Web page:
The Libra is a well-known sign of the zodiac with associated birthdays in late September through mid-October.
Many know it is a zodiac sign but what else is widely known about this specific constellation. Let’s take a look at the Libra, the scales, and the equalizer in the sky.
Libra Constellation Facts, Myths, Size and Location
The constellation Libra is known as a sign of the Zodiac, but not so much as a constellation that the signs are based upon.
The celestial body is one of importance though as forms of Libra are recognized across cultures as the bringer of level-headedness and equal judgement under the law
Libra Constellation Shape
The shape of Libra can best be described as a quadrangle.
It is a sort of triangular shape at the top with two arms that would appear if you connected the dots between the six stars that make up the shape.
The two arms are representative of the arms of the scale that Libra is emulating and by which all things are balanced.
Libra Constellation Size
Libra is a mid-sized constellation that ranks 29 of 88 modern constellations in the sky above.
At 538.1 square degrees, this constellation takes up 1.304 % of the nighttime sky and is about average in terms of the other constellations as many in the mid-range of sizes seem to come in around this number of square degrees.
It rests near the much larger Hydra constellation, near where the tail of the beast terminates.
Libra Constellation Stars
Though there are six main stars, on a clear night there can be seen that Libra actually contains many more stars than those initial six that are easily seen, a whopping 97 stars, in fact.
There are some interesting stars that are located in her boundaries and are considered to be a part of this constellation.
The Methuselah star is a part of the Libra constellation and is the oldest known star in the universe, some saying it is older than even the universe itself, meaning that this celestial body may be the only know observer of the Big Bang that is theorized to have created the universe we find ourselves in.
There is another star called Zubeneschamali located within the Libra constellation.
It holds the distinction of being the brightest star in the constellation, though its classification is only that of Beta, meaning that in comparison to other stars it is fairly dim.
The interesting thing about this star is its color.
Many people believe the star appears to be green, but other people discount this.
It is due to the fact that green is not a color we typically see for the colors of the stars.
Decide for yourself, you never really know what space can contribute to the appearance of a star, or it could be our Earth’s atmosphere too.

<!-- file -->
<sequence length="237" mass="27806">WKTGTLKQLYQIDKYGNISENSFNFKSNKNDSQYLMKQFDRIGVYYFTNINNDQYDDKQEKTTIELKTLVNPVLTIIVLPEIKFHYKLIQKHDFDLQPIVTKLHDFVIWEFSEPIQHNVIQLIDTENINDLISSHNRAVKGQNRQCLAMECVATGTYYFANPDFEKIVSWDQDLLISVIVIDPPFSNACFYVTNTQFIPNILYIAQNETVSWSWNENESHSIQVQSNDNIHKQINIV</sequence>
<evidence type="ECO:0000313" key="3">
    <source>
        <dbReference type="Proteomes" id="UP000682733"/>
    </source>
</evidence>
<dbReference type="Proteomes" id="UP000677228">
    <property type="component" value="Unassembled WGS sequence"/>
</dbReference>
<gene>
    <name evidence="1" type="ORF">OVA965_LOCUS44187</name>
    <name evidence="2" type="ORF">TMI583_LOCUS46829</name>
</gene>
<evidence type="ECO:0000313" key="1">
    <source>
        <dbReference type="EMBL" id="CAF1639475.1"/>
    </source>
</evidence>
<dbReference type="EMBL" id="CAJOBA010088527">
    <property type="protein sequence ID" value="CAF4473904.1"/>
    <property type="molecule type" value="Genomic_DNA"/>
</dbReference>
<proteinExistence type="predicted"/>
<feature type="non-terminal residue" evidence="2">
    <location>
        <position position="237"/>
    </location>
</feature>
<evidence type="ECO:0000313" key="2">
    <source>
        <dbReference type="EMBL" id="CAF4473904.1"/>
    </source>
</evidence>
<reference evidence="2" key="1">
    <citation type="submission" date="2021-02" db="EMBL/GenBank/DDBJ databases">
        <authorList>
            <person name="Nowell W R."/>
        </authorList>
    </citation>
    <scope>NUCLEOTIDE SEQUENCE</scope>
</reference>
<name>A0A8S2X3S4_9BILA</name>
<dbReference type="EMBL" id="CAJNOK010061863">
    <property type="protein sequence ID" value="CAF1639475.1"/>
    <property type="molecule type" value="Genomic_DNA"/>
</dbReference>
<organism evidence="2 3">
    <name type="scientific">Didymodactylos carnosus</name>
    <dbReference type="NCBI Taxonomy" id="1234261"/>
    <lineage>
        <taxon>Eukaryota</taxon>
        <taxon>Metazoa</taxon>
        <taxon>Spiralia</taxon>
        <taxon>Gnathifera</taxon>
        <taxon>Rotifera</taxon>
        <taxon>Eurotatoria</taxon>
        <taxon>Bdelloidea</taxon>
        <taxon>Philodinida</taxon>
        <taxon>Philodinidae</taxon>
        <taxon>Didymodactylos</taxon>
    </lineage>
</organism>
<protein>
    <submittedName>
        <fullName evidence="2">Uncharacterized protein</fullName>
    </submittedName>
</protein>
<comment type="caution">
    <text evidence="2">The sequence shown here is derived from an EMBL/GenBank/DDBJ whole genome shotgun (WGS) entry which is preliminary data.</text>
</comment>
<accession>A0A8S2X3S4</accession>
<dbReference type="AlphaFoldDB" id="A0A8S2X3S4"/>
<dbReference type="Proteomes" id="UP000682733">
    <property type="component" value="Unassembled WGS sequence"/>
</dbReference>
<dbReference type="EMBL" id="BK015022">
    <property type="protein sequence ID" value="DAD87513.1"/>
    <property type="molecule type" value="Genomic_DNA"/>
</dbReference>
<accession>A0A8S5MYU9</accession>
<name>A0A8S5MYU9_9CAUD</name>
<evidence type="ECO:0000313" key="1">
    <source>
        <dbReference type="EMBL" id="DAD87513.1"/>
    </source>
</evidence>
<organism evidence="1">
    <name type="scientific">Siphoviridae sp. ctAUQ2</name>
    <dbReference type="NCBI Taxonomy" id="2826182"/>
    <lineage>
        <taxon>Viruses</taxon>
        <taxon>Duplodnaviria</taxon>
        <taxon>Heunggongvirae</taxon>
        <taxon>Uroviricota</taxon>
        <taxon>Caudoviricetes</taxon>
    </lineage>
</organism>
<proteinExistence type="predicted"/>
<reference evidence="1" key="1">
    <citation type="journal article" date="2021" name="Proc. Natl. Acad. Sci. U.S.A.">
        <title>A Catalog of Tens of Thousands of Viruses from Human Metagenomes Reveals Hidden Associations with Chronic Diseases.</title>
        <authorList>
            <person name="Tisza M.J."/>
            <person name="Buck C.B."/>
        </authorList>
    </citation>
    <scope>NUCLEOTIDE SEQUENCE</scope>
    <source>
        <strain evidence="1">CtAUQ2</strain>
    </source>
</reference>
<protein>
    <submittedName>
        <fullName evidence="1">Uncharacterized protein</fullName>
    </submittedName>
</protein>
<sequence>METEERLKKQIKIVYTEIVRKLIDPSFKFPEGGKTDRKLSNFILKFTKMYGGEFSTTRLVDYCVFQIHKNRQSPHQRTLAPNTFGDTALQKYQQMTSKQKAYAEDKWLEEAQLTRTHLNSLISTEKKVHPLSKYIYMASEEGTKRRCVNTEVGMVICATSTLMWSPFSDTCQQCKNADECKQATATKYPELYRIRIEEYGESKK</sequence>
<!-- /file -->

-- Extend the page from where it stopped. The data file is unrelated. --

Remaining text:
Libra Constellation Location
In the Northern Hemisphere Libra will make its appearance in May and is best seen around 9 p.m.
It doesn’t ever rise high into the sky though and sits along the horizon in August until it’s a eventual disappearance in September.
Usually you will be able to locate it in the southwest region of the sky.
In the Southern Hemisphere, the constellation makes its debut in the east part of the sky in the month of April.
It then is seen through the month of July to be climbing higher until it reaches its pinnacle and begins its descent.
It will retreat this way until it lies on the horizon before completely disappearing from the sky in mid-October, around the same time that the zodiac birthday time frame is ending.
Libra Constellation Mythology
Libra is the single sign of the zodiac and the only constellation that is not an animal or human representation.
Libra is also known as the scales and is representative of the scales that were carried by the goddess of Justice, Themis.
You may have seen her depicted in front of a courthouse or legal building holding her scales and with her eyes covered by a blindfold to represent the blindness of justice.
The scales that represent her are why Libras are said to be the most balanced of the signs of the zodiac.
This is not always true, of course, but it has a nice idea behind it, though Libra doesn’t have such an elaborate story as some constellations do.
Libra Constellation Meteor Showers
There are a surprising number of meteor showers that occur within the boundaries of the Libra constellation, and they are happening most of the year.
They are categorized by brightness, meaning they have the most meteors per hour that can cast light outward through space.
The showers in Libra are called Librids.
From the brightest to the dimmest they are Delta, April Alpha, April Chi, Kappa, Gamma, and the Northern and Souther Librid-Lupids.
The one that is the most different among this is the Kappa Librids which are a shower that occurs during the daytime for us on Earth.
Libra Constellation In the Sky
Libra is not one of the better known or well see constellations as it is fairly dim with the brightest star only coming in at 6.5 in brightness.
Sirius in the constellation known as the greater dog coned in at 1,5, with the smaller numbers being the brighter stars that give off more light.
This is a somewhat unusual characteristic, but then again Libra is anything but what would be considered a typical zodiac constellation.
Libra is unique, with many factor that point to the one-of-a-kind nature it is in possession of.